Traditional Flavours

Cheese, Sausages, Olive Oil, Honey, Fruits

 

 

 

 

Cheese, Sausages, Olive Oil, Honey, Fruits

 

Part of getting to know a country and its culture is discovering its most traditional products; whose quality and history have earned them a well-deserved fame. Portuguese gastronomic traditions include a wide range of authentic flavours, which have been passed down from generation to generation and people have proudly preserved them because they are theirs, distinctive and authentic.

 

We're talking about about cheeses, sausages, olive oil, honey, fruits... a world of pleasures that make life more tasty. The land and animals provide the raw materials that man transforms with wisdom and care.

 

Usually accompained by good bread and even better wine, Portuguese cheese is available from north to south and some varieties are true national symbols, like Serra cheese. This is the most well-known and widely appreciated of Portuguese cheeses, produced exclusively with Bordaleira sheep milk. Celorico da Beira, in the Beira Interior, is considered the capital of Serra cheese and hosts traditional cheese fairs, as do many other towns in the region. Going south, there is Azeitão cheese, a very special soft cheese, only produced in the particular conditions of the Arrábida mountains. The Alentejo also contributes with some really good cheeses, like those of Nisa, Serpa and Évora.

 

As for sausages, the region of Trás-os-Montes plays an important role, with its chouriço (smoked pork sausage) and salpicão de vinhais (salami style sausage), with their intense flavours. Then there's the famous Alheira de Mirandela, appreciated all over the country. It's name comes from the garlic ("alho"") used in its preparation. The Alentejo also has a word to say, with its high quality pork meat from the Alentejana breed. Following traditional production methods, they produce chouriço (smoked pork sausage), farinheira (pork sausage made with flour), cacholeira (liver sausage), loin of pork, morcela (a sort black pudding), paio (cured pork sausage) and the traditional Barrancos presunto - cured ham.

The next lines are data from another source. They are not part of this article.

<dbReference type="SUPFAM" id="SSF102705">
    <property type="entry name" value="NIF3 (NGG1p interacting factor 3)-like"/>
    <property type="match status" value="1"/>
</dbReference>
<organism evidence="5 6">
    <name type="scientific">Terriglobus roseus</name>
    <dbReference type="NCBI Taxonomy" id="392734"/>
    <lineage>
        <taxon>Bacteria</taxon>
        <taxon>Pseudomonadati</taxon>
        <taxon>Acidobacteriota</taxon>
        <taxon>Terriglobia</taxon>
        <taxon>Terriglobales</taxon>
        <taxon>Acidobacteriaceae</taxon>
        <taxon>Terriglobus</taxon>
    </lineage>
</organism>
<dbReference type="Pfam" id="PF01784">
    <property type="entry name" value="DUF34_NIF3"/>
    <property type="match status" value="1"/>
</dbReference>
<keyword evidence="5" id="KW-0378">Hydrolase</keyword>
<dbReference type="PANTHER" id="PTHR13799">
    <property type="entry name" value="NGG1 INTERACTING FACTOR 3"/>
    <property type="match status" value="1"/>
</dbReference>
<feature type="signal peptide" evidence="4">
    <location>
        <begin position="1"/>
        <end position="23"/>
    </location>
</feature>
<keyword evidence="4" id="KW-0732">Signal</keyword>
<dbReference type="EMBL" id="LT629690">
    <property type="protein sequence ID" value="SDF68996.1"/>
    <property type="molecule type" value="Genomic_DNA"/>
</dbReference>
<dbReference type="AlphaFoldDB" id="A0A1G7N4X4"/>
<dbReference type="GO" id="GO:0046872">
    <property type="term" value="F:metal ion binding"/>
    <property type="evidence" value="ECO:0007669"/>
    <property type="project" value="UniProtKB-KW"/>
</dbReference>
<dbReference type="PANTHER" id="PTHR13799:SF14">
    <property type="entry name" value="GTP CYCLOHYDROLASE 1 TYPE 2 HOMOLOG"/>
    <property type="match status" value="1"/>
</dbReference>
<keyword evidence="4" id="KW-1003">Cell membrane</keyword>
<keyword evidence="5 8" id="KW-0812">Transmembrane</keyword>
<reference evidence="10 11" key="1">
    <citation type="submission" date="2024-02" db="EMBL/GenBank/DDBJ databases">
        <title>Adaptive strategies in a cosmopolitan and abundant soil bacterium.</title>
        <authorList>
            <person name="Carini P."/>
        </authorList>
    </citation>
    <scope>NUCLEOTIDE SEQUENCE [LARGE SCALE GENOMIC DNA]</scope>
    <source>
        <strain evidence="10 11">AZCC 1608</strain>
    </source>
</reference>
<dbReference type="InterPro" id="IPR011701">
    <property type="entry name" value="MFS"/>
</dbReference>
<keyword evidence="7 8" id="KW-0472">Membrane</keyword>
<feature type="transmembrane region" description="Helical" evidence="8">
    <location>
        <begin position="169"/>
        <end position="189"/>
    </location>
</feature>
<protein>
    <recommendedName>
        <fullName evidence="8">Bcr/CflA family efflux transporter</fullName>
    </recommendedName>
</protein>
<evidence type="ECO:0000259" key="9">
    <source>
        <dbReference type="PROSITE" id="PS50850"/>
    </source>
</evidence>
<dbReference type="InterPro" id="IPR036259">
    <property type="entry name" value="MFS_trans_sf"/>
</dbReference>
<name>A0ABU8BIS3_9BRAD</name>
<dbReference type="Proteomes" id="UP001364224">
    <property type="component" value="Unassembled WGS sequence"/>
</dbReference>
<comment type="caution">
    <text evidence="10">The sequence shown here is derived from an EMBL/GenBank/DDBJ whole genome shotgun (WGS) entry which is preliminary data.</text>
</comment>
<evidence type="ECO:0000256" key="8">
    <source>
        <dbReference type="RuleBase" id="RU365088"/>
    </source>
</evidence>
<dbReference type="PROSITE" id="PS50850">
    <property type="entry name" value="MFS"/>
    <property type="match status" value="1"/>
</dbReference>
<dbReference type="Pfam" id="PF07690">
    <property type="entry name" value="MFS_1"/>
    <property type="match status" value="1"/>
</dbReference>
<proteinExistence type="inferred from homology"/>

Olive Oil, that golden nectar widely used in the Mediterranean, has been part of the Portuguese diet since the 15th century. Regarded as essential for health, olive oil is king in Portuguese cooking, irreplaceable partner of bacalhau com grão (salted codfish with chick peas), a typical Portuguese dish. Some of the best olive oils produced in Portugal are those from Moura, the Northern Alentejo and Trás-os-Montes.

 

Honey, eaten as it comes and also in cakes and puddings, varies according to the flora in each region. The most common varieties are Rosemary, Orange-tree, Sunflower, Heather, Eucaliptus and multifloral. The honey from North East Trás-os-Montes and Serra de Monchique are especially remarkable for their quality and flavour.

 

Among fruits of the earth, the chestnut stands out, especially as, down through the years, it was an essential food resource for local populations. It is related to popular traditions, such as the feast of São Martinho, when the custom is to eat chestnuts and wine. And in Lisbon, as soon as autumn arrives, the warm smell of roasted chestnuts fill the streets and squares. And some people still remember the old street vendor's cry: "Get your lovely, tasty, hot chestnuts here!"

 

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